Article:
If you're looking for cheap and easy, then closeup adapters are it. If you want to work a little harder, camera lenses on tubes are OK. If you want cheap and great (within limits) then ELs on bellows ROCK. If you want sharp and cheap, and don't mind working close, then lens-reversal is fine. If you want maximum magnification without a microscope, reverse-stacking is the way. If you have lots of money, get a 200mm AF macro lens. Send me a commission, eh?

PS: Thanks for my 300th LIKE!


Last edited by RioRico; 09-14-2011 at 08:41 PM.
09-14-2011, 09:09 PM   #9
Senior Member




Join Date: Jun 2011
Photos: Gallery | Albums
Posts: 160
Original Poster
By any chance are you Canadian or some other nationality that also likes to say 'eh'? Haha, can't help but notice that you seem to always include 1 'eh' in a post somewhere, or maybe it just so happens to be only the posts from you that I have read, that all contain 'eh'; with exception to your 1st post to this thread . Thanks for the addt'l response and explaining your choices. I think I will still stick with the Raynox adapter because I'm pretty lazy and have limited space in my bag for more stuff and the Raynox adapter looks pretty small and...still deciding on which one...
09-15-2011, 01:23 AM   #10
Veteran Member
RioRico's Avatar

Join Date: Jun 2008
Location: Limbo, California
Posts: 11,264
QuoteOriginally posted by CTR01 Quote
By any chance are you Canadian or some other nationality that also likes to say 'eh'?
In Central America I am mistaken for Canadian since I am polite and well-dressed, not like the usual arrogant gringo slob (and not as smelly and drunk as the usual Russian slob, nor wearing liederhosen and carrying a huge zoom like the usual German slob, etc) but the longest I've spent in Canada was a few weeks in jail in Winnipeg. I just like to add verbal tics to my writing, eh?

QuoteQuote:
I think I will still stick with the Raynox adapter because I'm pretty lazy and have limited space in my bag for more stuff and the Raynox adapter looks pretty small and...still deciding on which one...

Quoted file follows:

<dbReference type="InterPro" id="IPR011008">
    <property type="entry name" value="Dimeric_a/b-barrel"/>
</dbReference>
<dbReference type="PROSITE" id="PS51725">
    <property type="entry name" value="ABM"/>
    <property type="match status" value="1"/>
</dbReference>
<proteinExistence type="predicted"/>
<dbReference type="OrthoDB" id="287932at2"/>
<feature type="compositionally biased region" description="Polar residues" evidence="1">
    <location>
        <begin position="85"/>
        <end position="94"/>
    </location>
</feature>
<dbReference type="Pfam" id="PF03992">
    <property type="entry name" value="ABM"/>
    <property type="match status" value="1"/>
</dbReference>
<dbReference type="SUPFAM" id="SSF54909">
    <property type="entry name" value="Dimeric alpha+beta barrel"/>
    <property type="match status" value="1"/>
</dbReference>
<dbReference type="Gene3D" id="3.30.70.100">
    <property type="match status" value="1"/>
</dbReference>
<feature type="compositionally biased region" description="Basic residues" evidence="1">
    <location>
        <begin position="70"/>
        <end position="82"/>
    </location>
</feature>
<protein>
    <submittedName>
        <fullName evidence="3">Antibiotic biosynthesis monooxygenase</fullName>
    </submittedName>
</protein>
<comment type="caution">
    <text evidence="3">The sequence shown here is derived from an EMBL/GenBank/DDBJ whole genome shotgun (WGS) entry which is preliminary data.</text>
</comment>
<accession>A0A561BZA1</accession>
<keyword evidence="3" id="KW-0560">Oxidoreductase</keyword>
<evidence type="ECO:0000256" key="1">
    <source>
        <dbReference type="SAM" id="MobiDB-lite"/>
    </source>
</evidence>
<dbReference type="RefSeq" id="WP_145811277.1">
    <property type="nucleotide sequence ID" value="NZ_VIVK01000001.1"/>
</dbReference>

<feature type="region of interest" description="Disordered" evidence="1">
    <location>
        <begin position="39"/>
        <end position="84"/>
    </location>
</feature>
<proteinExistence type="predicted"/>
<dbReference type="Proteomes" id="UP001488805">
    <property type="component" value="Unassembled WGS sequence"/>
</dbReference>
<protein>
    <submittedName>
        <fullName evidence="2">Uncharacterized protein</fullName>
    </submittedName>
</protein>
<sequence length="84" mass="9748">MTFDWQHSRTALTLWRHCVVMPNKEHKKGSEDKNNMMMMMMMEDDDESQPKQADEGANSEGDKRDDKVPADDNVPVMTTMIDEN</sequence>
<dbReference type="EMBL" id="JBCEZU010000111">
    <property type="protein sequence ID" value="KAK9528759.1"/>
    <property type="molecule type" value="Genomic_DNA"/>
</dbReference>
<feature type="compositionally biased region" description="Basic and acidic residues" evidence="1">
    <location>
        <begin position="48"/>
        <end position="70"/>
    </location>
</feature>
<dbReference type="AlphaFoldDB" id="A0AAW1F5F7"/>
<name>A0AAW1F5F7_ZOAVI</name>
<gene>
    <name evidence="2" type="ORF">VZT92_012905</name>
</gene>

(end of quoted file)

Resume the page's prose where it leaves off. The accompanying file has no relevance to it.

A Raynox and a set of 49mm closeup adapters (or 55mm adapters and some step rings) will be the easy way to start shooting close. You can get more gear as the fever takes hold, eh? Hint: both M42 and PK tubes are very very cheap, and handy for more than just macros. It's well worth your while to get a few sets.
09-15-2011, 06:52 AM   #11
Pentaxian
Lowell Goudge's Avatar

Join Date: Jan 2007
Location: Toronto
Photos: Gallery | Albums
Posts: 15,400
For me, all the options do exactly the same thing, they permit close focusing of the lens, by extending the lens further away from the focusing plane.

Mathematically, the only difference between extension tubes behind the lens, and putting some form of close up lens in front of your lens (either a close up lens or reverse mounted prime) is that with extension tubes, you directly extend the lens, where as with close up lenses or reverse mounted lenses, you change (shorten) the focal length of the optical group, and since you have not moved the group physically relitive to the focal plane, it is "etended"

The advantage of close up lenses is that when you change the focal length of the optical group, you have not changed the diameter of the aperture, and therefore the F number actually goes down (i.e. the combined lens is faster than the lens alone)

Some people refer to this difference as extension tubes eat light where close up lenses do not, but it is simply a question of mathematics and geometry.

The advantage of extension tubes is that you are not adding additional elements that create distortion to your lens, and given correct lighting, extension tubes will always five sharper images.